IFF puts 5 questions to the Chief Secretary of Haryana about the ongoing internet shutdown


On February 26, 2023, the Home Department of the Haryana Government ordered an internet suspension for three days in the district of Nuh. The Review Committee is legally responsible for reviewing all internet suspension orders and recording its findings on whether the suspension order was issued in compliance with applicable law. We have written to the Chief Secretary asking five questions that must be put to the legality of the Suspension Order.

The 5 Questions

To ensure that the February 26 Order complies with applicable law in India, we request that the Review Committee ask the following the questions of the Order:

  1. Has any incident actually taken place which rises to the level of a threat to public safety or public emergency?
  2. Have any complaints been received through the 100 Helpline or any other portal that indicate such threats?
  3. Does the February 26 Order provide alternatives to communication modes to ensure that livelihoods are not affected in the district of Nuh?
  4. Does the February 26 Order consider the economic impact of internet suspensions in Nuh, including with respect to commerce in economic centres of Haryana, such as Gurgaon and Chandigarh?
  5. Does the law and order situation that existed on February 26 Order still persist on February 28, which may justify the continuation of the February 26 Order for all three days?

The Suspension Order did not contain clear reasons

The Government of Haryana, through its Additional Chief Secretary, Home, issued an internet suspension order on February 26, 2023, which was to begin the same day, for three days (“Suspension Order”). The Suspension Order was valid in the district of Nuh.  

The Suspension Order stated that  “a potential cause for communal tension, obstruction or injury to persons, danger to human life and property, disturbance of public peace and tranquility in district Nuh”, and that this may occur “by way of spread of inflammatory material and false rumours, which are being/could be transmitted/circulated to the public through social media/messaging services”. On these grounds, the Suspension Order invoked the Telecom Suspension Rules and the Telegraph Act to completely suspend all mobile internet services, SMS services and even dongle services.

The Suspension Order only refers vaguely to apprehensions of “potential cause” for communal tension, and “potential of disruption” of public utilities, and attributes them without providing any particulars or underlying basis to “spread of inflammatory material and false rumours” online. The Supreme Court in Anuradha Bhasin v. Union of India (2020) 3 SCC 637 has directed that internet suspension orders must record its reasons, to enable affected persons to challenge them.

IFF decided to write to the Chief Secretary, Haryana

The Telecom Suspension Rules require the Review Committee to meet within five days and record their findings on whether the Suspension Order was issued in accordance with law. However, since the Suspension Order is for 3 days, if the Review Committee meets after such time, the Suspension Order would have lapsed and the finding recorded by the Review Committee would be completely infructuous. IFF decided to write to the Chief Secretary of Haryana, who is the Chairperson of the Review Committee to urge them to convene a meeting of the Review Committee of Haryana urgently and consider whether the internet suspension may be lifted earlier than 3 days.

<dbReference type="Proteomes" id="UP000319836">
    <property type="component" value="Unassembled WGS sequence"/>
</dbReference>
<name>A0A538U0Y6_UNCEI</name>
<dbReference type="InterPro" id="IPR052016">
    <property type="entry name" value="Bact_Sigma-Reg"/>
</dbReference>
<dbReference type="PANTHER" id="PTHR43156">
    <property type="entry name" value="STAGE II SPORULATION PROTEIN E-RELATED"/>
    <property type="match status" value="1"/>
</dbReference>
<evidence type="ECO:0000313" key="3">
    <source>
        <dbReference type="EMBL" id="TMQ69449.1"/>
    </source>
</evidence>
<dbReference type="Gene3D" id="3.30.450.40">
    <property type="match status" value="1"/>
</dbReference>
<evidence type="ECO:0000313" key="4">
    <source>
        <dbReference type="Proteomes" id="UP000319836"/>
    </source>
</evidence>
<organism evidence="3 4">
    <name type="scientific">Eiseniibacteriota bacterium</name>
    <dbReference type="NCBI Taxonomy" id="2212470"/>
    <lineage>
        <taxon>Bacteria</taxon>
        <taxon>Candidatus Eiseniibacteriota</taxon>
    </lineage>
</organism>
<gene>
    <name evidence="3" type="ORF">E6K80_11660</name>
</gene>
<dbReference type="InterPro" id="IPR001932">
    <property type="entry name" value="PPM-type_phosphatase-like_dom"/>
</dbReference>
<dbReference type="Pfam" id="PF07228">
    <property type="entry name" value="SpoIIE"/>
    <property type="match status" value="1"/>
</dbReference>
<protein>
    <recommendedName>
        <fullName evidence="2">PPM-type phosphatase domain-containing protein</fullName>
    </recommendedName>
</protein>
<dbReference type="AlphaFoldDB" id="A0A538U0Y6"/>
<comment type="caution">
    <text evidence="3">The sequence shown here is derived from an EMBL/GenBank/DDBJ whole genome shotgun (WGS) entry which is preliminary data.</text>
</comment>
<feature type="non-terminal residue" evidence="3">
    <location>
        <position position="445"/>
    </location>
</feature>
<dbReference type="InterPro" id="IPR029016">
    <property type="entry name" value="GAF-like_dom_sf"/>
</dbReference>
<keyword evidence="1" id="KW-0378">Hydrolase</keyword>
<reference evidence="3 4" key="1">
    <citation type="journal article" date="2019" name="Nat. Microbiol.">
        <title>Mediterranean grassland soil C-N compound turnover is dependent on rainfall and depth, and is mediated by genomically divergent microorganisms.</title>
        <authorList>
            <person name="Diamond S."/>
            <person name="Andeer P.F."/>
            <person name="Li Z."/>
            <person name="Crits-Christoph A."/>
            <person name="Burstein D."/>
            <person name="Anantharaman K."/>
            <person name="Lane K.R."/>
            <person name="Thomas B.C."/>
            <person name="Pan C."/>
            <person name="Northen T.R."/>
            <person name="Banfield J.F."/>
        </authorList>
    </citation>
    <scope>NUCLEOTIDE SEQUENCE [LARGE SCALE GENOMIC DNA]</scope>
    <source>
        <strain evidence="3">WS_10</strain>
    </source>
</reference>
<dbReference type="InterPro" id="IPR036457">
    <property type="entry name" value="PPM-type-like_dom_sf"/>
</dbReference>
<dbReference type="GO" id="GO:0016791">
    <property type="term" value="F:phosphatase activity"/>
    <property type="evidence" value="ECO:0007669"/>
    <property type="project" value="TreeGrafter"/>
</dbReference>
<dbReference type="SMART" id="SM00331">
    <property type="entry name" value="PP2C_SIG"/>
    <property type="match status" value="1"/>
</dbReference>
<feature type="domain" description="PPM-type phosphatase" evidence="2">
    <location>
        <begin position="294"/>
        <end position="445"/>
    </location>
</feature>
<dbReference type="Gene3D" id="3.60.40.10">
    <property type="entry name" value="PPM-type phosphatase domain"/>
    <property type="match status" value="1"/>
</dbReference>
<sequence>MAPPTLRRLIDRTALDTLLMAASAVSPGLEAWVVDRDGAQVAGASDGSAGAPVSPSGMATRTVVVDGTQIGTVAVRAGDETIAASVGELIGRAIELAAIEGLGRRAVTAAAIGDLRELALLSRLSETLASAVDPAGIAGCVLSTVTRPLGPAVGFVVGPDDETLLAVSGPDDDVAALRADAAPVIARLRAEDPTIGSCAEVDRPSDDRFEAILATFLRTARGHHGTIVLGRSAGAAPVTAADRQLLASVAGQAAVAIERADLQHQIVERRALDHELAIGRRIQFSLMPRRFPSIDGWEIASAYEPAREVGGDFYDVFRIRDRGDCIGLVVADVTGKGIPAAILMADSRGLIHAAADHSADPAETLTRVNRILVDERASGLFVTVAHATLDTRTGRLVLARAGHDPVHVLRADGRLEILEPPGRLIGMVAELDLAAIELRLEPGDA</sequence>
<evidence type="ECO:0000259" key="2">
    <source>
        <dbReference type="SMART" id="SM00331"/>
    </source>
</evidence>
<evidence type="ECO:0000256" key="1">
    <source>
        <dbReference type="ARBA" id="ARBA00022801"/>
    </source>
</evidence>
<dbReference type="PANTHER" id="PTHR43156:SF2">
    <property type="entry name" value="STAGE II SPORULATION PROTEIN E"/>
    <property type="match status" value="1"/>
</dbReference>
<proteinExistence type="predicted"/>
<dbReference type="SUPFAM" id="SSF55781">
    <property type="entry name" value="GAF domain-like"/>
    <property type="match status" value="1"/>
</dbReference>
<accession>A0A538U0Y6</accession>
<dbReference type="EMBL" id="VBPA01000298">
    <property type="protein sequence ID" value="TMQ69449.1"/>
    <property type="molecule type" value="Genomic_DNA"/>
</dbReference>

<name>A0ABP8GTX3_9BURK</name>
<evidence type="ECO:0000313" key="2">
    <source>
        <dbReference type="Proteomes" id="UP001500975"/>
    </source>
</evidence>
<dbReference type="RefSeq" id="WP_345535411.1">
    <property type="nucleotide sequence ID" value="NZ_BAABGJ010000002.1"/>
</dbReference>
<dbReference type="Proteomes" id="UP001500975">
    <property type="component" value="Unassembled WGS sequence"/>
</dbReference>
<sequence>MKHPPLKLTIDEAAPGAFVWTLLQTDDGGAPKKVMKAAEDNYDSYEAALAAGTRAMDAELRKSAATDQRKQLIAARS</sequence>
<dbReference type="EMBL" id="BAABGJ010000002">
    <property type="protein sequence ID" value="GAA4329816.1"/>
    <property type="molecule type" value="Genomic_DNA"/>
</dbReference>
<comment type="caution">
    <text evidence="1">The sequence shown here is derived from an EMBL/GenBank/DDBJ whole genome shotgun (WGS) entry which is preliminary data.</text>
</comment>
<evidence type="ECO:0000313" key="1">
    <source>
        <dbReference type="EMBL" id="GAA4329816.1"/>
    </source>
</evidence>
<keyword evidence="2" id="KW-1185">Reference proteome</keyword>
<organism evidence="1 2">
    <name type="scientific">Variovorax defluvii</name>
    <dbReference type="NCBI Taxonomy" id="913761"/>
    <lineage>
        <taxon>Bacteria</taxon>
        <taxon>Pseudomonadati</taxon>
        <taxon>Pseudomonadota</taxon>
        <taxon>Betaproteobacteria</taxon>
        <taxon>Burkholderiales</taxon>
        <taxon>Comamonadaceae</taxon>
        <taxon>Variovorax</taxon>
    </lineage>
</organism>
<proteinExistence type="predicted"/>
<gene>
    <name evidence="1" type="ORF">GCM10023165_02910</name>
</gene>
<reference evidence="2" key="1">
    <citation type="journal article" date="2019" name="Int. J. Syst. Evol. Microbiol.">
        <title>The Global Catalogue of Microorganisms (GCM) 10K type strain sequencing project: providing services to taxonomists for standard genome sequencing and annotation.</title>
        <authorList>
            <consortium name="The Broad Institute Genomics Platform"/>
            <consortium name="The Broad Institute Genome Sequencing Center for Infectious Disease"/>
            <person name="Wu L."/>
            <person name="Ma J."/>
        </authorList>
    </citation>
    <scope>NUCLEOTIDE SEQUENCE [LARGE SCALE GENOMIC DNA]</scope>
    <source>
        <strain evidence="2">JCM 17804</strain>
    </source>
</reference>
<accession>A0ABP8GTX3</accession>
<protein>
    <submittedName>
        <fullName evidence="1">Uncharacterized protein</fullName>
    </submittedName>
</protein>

In the letter, we noted that in 2021, the governments in India, Central and State, have suspended internet services for over 1108 hours. The figure for 2020 was 8927 hours reportedly costing the country US$ 2.8 Billion (Rs. 20,937 crore). Apart from the legal concerns, the economic, psychological, social, and journalistic harm caused by such suspensions outweighs any speculative benefits as, amongst other things, residents of the affected areas are unable to communicate, carry on with their businesses, trades or professions, continue their education or verify news that they receive. Sectors such as tourism, IT, e-commerce, freelancers, and press and news media suffer the hardest hit. Suspending mobile-internet, while allowing  fixed-line internet to function, disproportionately affects those underprivileged by the digital divide.

We further highlighted that the Supreme Court of India held in Anuradha Bhasin v. Union of India (2020) 3 SCC 637, that the right to freedom of speech and expression, and to carry on one’s profession, guaranteed by Article 19 of the Constitution of India extends to the medium of the internet. The Telecom Suspension Rules require that internet suspension orders must include reasons for such suspension. The Suspension Order merely refers to a vague and unsubstantiated reference of a ‘disturbance of peace and public order’.

We urged the Review Committee to meet urgently

Accordingly, we requested the Chief Secretary of Haryana that the Haryana Review Committee must immediately convene a meeting, in order for it to record its findings on the legality of the Suspension Order.

In the interest of transparency and the spirit of the law, as well as the Supreme Court’s judgment in Anuradha Bhasin, we have also requested that the Review Committee ensure that the minutes of this meeting be published in public domain.

We hope that the Government of Haryana will exercise restraint in issuing suspension orders, without transparently and openly disclosing the reasons for them. We also hope that the Government of Meghalaya will provide due consideration to our requests. We will keep you updated on any responses by the Haryana government.

Important Documents

  1. Copy of IFF’s Representation dated February 26, 2023 to the Chief Secretary of Haryana (link)